Surveys can provide great insight into marketing impact, but as Mike and Hannah reflect on recent survey findings, correlation does not always mean causation. They also discuss the importance of ensuring the basics of automation are in place and the simple automations’ that can generate significant value.

Marketing automation platforms are often the key to marketing strategies, so keeping them organised is vital; Hannah shares some top tips during the insightful tip of the week.

Listen to the podcast now via the links below:

Transcript: Marketing Automation Moment Episode Eight – Generating Value with Simple Automations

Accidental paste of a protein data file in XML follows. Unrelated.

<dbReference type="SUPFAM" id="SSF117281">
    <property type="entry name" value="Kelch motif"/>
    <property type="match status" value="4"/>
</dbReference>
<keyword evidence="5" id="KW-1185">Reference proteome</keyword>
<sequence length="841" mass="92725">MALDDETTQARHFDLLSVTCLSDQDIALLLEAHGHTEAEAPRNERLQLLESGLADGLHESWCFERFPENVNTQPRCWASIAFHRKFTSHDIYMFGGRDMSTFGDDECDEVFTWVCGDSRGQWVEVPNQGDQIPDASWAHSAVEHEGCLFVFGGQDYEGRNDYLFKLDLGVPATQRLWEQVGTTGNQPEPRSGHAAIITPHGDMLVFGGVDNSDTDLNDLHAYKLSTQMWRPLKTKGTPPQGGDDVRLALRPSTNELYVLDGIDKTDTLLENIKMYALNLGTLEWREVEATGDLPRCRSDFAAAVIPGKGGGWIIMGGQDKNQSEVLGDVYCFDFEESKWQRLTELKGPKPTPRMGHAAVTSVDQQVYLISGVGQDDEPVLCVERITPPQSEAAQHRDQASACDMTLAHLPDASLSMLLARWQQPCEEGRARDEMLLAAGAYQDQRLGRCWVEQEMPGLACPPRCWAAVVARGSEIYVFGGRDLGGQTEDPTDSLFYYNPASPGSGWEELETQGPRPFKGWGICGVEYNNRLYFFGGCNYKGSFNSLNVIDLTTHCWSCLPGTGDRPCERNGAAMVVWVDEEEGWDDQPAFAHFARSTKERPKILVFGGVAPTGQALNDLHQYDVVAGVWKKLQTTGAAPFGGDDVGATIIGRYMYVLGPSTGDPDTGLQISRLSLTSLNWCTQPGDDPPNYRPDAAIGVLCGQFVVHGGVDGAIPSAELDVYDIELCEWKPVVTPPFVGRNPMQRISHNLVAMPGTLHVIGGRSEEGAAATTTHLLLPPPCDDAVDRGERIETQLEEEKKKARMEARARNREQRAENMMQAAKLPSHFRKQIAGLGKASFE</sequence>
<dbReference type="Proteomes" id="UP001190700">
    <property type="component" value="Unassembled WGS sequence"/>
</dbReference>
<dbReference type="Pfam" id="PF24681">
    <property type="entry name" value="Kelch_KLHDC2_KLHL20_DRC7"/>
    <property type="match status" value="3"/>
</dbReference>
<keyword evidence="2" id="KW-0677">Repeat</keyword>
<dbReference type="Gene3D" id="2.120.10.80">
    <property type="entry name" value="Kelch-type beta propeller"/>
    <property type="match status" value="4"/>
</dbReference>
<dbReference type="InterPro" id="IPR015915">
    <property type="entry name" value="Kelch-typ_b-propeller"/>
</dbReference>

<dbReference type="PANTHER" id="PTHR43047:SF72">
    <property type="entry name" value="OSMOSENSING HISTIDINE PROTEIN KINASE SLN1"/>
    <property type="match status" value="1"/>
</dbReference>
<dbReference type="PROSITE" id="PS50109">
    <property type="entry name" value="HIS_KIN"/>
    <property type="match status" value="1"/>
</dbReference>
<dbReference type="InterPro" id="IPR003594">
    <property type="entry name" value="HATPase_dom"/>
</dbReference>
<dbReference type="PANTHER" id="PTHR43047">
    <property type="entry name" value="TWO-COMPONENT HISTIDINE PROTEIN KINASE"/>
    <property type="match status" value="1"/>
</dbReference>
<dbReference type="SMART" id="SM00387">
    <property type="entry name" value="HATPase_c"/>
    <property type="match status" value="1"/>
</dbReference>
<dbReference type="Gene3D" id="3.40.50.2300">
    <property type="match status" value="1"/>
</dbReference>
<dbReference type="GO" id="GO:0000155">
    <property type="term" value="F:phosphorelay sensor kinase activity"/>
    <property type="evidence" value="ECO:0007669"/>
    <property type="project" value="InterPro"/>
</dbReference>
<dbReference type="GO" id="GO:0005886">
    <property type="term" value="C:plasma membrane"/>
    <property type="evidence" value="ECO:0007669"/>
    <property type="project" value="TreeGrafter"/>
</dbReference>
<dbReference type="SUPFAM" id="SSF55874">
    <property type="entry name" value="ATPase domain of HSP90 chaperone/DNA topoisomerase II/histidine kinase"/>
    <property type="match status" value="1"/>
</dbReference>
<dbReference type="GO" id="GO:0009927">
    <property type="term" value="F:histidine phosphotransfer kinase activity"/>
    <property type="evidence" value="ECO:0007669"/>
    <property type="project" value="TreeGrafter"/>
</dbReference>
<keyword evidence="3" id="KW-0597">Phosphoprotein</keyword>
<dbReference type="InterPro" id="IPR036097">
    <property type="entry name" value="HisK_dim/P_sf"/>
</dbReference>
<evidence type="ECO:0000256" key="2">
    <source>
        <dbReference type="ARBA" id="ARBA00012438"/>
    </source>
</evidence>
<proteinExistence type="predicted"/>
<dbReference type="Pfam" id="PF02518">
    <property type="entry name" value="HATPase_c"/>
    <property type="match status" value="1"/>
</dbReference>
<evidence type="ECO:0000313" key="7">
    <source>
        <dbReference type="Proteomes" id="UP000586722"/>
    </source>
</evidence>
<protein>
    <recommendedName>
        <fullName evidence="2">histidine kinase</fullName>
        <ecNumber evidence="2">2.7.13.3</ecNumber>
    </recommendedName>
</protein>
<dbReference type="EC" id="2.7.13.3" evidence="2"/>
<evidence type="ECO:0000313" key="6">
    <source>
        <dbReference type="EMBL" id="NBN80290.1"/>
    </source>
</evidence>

Speakers: Mike Maynard, Hannah Kelly

Hannah: Welcome to the Marketing Automation Moment Podcast. I’m Hannah Kelly.

Mike: And I’m Mike Maynard. This is Napier’s podcast to tell you about the latest news from the world of marketing automation.

Hannah: Welcome to the Marketing Automation Moment the podcast from Napier.

Mike: In this episode, we talk about two reports on surveys that have been conducted recently,

Hannah: six underused market automation emails.

Mike: And then Hannah tries to organise everybody’s marketing automation platform.

Hannah: Well, welcome back to another episode. Mike. It’s great to be here.

Mike: It’s great to talk to you this morning Hannah.

Hannah: Yeah, I think we’ve got some really interesting topics to cover today.